Back in Black is a Spider-Man story arc that originally ran through the Amazing Spider-Man books in 2007. It eventually crossed over into the other Spider-Man titles. It's the final major falling out to follow the Civil War mega event that lead to enormous changes in the Marvel Universe mainly regarding Spider-Man. The concept behind the main story title is Spider-Man donning the black costume once again signifying his descent into darkness, which was triggered by Aunt May being shot in the chest by sniper fire. The storyline takes place across two books; Spider-Man: Back in Black and Peter Parker, Spider-Man: Back in Black. The former is by far the best of the two as it deals with the most important story elements, while this batch feels quite tacked on. All the negativity by fans behind this portion of the story can be understood since it adds nothing to Back in Black. However, there are things it touches on in entertaining ways that will appeal to the most die hard and very easy to please Spider-Man fans. This TPB has several writers at the helm being Roberto Aguirre-Sacasa, Matt Fraction, Sean McKeever, and it collects Sensational Spider-Man 35-40, Annual #1, Spider-Man Family #1-2, Spider-Man: Back in Black Handbook and Marvel Spotlight: Spider-Man Back in Black .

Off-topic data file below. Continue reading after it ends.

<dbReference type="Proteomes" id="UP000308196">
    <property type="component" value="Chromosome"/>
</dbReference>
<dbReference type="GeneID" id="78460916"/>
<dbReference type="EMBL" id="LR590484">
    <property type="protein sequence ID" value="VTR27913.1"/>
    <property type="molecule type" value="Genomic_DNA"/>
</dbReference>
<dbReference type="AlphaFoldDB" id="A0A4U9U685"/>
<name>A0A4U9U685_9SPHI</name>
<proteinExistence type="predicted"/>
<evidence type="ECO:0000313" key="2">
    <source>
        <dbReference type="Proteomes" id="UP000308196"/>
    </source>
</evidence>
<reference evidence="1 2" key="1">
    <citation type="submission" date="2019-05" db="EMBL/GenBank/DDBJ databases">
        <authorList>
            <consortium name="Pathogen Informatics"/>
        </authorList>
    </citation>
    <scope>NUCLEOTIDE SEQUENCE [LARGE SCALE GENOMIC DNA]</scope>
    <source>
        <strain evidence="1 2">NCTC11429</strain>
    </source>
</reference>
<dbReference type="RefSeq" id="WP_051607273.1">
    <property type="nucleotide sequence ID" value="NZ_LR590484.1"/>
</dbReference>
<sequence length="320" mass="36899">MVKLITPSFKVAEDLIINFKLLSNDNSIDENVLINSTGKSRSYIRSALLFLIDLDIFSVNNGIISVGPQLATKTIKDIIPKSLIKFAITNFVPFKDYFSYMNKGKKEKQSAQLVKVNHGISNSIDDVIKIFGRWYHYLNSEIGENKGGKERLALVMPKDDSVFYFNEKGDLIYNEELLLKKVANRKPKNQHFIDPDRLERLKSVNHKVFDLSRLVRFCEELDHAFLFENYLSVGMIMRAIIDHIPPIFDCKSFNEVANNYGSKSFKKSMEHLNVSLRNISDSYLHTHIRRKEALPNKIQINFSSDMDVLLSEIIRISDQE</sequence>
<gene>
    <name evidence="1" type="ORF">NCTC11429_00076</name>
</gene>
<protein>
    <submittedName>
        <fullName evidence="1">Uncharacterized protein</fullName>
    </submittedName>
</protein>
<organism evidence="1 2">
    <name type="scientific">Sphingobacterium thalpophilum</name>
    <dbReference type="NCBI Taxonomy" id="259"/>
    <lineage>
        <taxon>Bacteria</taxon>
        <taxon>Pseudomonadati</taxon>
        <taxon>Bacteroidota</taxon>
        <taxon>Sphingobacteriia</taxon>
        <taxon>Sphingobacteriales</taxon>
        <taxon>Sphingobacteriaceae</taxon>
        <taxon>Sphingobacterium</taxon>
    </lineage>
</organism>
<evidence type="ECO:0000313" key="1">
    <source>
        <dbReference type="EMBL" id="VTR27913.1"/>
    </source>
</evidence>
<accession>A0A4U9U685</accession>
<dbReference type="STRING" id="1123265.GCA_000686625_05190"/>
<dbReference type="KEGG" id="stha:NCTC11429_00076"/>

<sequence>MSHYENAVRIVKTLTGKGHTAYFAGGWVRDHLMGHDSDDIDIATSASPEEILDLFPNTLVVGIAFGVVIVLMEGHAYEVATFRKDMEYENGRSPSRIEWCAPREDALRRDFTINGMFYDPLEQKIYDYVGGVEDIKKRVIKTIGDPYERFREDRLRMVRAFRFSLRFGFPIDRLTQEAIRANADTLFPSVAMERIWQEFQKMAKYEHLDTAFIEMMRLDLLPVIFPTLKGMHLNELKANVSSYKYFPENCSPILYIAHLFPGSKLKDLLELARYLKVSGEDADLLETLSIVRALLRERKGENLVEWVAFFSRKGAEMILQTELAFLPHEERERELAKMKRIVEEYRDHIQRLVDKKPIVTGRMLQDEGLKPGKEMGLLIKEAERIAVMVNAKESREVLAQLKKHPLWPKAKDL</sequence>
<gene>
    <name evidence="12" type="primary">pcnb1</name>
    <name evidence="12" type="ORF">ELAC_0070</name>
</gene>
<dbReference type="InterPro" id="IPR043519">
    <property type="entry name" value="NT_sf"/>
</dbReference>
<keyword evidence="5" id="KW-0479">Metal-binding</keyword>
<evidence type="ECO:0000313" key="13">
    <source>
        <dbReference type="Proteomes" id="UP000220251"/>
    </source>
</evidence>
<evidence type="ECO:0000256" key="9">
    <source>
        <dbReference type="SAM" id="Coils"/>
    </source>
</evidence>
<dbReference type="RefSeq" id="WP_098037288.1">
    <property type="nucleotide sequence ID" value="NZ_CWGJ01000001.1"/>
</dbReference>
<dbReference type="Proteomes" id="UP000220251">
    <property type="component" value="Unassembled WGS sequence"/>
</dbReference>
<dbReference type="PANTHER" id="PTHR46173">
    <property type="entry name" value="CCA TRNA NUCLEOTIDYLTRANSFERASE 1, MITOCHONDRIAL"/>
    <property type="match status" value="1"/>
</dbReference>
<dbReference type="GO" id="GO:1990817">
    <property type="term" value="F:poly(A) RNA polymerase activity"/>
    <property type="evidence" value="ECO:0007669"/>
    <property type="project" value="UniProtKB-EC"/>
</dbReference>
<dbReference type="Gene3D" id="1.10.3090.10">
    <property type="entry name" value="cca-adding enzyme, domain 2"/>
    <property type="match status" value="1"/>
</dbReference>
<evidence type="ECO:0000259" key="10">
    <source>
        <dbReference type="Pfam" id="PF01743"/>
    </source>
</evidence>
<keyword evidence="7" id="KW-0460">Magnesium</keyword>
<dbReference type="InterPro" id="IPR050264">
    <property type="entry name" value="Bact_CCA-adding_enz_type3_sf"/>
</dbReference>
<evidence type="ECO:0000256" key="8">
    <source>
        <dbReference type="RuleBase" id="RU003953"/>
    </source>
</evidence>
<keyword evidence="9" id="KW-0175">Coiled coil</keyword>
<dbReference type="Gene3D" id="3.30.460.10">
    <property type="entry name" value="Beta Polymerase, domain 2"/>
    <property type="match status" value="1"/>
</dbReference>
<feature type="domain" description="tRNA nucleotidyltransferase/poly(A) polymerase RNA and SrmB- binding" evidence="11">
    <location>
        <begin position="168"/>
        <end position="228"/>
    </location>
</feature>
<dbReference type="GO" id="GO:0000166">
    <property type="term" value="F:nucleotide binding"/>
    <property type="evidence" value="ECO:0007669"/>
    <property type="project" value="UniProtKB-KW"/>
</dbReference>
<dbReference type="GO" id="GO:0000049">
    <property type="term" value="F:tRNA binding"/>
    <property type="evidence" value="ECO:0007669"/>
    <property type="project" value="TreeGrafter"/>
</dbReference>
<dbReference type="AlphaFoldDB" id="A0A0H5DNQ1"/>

The book begins with the three part storyline The Strange Case Of... There's a host of Spider-Man copycats running around the city and Spider-Man is catching them as quick as they appear. The guys have most of his abilities and some appear to be crosses of various Spider-Man incarnations, such as the Man-Spider when Spider-Man at one point was turned into a Spider, along with the Spider-Hulk, when Spider-Man was spliced with the Hulk. The story is interesting at first; the culprit transforming these people is revealed to be Calvin Zabo aka Mister Hyde. Since Spider-Man revealed his identity to the public in Civil War, Zabo attempts to recreate his own Spider-Man using random teenagers, mainly homeless teens, with hopes they would give in to their dark urges. It seems as if there was potential here for something greater but it's never realized. It ends in an average brawl between Spider-Man and Hyde, and quite frankly Hyde never felt like a threat. The story involving the teens really didn't go anywhere either and it was just a vehicle to give Spider-Man something to do.